Posts Tagged ‘spicy’

Experiment–cooking something for the first time “before your very eyes“– as the Music Hall magician’s would shout…

This recipe sounds promising–I found it buried deep in an old file–and I have the ingredients to hand.

(Apologies to the original author should they come across it.)

I picked one of the courgettes/zucchini from our garden early this morning!

Not overwhelmed with the supply yet–but it’s early days.

It’s going to be spicy hot with that much cayenne.

If that is not to your taste, you can either half the quantity of cayenne or add more yogurt .

Eight fluid ounces of water seems a lot; but the 25 minutes or so of simmering will concentrate the taste I hope.

Here goes!

"under starter's orders"

3 tablespoons olive oil
1 onion–thinly sliced
3 medium zucchini/courgettes [a yellow one for the look– if available]- sliced
a clove garlic–finely chopped
1/2 teaspoon salt
225ml (8 fl oz) hot water
1 small *dessertspoon [warning–see below] cayenne powder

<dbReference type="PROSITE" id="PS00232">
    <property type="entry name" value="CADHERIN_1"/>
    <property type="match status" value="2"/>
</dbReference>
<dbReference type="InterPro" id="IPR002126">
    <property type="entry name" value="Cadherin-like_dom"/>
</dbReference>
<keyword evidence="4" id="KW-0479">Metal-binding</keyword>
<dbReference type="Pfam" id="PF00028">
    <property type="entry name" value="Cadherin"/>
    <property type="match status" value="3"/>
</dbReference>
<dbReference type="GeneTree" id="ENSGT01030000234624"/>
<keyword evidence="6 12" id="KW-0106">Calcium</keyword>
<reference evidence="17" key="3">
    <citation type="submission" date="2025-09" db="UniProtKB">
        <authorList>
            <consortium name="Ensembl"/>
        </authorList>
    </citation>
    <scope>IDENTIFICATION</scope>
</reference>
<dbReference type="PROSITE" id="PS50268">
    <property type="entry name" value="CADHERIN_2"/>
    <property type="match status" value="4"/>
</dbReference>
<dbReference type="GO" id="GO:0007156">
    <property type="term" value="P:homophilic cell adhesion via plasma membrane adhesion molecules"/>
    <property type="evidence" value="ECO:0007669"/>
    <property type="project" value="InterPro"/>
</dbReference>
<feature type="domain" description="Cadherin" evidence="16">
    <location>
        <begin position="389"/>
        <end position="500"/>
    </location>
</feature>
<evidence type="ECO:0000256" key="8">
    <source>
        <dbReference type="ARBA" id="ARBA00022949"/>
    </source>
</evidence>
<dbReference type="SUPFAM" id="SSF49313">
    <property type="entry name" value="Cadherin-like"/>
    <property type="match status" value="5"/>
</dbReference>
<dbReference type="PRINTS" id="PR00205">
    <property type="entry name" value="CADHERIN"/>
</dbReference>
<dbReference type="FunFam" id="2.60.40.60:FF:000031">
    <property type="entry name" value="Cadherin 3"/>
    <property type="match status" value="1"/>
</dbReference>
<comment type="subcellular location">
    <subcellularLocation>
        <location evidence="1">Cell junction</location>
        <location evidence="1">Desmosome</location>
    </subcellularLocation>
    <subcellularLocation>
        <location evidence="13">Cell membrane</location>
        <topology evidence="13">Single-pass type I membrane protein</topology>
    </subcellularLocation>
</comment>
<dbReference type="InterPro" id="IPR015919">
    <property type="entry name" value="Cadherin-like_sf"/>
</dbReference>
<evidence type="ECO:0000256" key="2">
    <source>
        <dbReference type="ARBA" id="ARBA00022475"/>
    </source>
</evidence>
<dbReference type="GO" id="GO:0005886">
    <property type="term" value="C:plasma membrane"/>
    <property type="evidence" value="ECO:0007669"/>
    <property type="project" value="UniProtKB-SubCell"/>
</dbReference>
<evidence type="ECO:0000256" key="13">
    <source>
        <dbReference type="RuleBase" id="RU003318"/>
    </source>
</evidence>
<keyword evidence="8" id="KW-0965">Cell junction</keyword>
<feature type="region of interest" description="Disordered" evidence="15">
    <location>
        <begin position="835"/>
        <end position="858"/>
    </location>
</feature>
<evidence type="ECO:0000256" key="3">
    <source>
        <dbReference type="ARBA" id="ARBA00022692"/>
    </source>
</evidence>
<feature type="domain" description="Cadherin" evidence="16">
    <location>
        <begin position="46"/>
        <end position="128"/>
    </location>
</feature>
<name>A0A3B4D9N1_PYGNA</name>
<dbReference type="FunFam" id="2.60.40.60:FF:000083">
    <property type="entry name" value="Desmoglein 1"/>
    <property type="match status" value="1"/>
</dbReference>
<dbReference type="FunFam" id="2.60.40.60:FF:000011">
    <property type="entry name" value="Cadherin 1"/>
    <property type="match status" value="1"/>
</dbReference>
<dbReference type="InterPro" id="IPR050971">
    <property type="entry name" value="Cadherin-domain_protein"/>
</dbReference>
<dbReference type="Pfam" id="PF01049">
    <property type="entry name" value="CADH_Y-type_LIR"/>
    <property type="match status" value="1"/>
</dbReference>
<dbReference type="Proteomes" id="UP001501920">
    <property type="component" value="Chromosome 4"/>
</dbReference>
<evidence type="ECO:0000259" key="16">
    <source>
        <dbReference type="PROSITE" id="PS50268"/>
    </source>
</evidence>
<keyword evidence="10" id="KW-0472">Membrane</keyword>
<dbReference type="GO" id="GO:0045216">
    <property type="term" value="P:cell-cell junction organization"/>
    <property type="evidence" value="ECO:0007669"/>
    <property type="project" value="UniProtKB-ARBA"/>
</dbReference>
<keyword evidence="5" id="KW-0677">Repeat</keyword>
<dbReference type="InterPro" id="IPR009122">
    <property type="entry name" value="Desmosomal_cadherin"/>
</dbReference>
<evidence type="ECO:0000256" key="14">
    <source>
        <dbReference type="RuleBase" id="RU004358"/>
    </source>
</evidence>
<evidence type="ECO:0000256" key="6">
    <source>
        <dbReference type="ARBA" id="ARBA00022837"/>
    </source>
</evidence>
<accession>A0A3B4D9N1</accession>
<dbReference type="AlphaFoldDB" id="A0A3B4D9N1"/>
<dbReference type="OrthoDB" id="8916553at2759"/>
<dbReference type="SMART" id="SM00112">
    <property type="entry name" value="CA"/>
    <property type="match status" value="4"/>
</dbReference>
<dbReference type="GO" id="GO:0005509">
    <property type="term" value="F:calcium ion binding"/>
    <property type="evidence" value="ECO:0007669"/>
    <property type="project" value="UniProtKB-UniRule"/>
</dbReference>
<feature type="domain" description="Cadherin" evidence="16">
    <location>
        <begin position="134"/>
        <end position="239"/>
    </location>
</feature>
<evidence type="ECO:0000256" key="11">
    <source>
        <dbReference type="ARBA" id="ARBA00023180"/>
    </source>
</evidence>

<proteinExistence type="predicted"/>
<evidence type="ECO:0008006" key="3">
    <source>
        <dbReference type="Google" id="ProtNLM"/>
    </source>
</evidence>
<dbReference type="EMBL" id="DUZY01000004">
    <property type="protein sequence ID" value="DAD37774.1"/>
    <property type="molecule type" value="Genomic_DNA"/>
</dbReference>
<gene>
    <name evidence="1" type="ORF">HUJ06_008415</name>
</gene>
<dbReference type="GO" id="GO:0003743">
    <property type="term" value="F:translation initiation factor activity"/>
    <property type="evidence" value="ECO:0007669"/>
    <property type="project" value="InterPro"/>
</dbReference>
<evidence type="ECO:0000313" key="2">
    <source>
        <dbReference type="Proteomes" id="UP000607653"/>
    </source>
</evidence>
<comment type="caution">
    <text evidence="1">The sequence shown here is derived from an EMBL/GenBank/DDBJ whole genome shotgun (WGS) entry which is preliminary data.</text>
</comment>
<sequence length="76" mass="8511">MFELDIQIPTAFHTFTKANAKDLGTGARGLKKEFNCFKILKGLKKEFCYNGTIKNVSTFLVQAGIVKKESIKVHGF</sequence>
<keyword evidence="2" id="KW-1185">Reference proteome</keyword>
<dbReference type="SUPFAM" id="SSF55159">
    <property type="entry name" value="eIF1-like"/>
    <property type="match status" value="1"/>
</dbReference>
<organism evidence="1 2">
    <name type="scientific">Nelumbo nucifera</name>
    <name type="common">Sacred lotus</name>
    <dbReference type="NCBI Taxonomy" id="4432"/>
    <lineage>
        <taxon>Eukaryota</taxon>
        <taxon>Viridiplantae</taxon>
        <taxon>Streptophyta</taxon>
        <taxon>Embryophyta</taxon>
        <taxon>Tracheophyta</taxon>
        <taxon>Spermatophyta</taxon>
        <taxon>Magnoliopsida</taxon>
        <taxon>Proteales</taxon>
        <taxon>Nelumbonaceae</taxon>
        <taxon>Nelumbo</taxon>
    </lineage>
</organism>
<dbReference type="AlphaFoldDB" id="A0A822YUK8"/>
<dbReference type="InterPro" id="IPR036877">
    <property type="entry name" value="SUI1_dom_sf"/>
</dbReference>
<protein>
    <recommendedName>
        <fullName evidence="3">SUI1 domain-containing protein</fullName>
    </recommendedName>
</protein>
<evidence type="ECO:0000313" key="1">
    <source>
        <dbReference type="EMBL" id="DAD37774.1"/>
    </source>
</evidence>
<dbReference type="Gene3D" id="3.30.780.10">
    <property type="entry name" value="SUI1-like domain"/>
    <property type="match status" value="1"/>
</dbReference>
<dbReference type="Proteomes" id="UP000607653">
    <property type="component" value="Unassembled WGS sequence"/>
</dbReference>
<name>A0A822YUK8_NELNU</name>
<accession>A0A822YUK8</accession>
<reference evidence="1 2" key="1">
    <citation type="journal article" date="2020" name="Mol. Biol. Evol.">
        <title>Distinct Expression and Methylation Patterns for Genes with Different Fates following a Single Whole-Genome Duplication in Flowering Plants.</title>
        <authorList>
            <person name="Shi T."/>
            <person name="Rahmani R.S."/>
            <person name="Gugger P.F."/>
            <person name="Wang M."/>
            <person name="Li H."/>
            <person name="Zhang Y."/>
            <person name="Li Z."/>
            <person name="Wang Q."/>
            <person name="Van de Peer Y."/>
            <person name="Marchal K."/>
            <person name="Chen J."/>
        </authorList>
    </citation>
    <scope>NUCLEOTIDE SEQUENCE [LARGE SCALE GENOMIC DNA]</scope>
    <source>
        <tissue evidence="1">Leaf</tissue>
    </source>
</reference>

1/2 teaspoon ground turmeric
1 teaspoon ground coriander
3 whole cloves
7 whole peppercorns
1 large/2 medium tomatoes–chopped
2 tablespoons low/no fat  yoghurt

  • Heat the oil in a medium frying pan.
  • Sauté the onion and the garlic over a medium heat until golden (about 5 minutes).

onions and garlic on the go

  • Add the courgettes, salt, chilli powder, turmeric, coriander, cloves, peppercorns, tomatoes and yoghurt and turn everything over several times.

ready for the water...

  • Add the water and cover to bring up to a simmer.
  • Leave the mix covered, to bubble contentedly over a low heat for 10 minutes.
  • Uncover and let it continue to chugger gently until the courgettes are tender.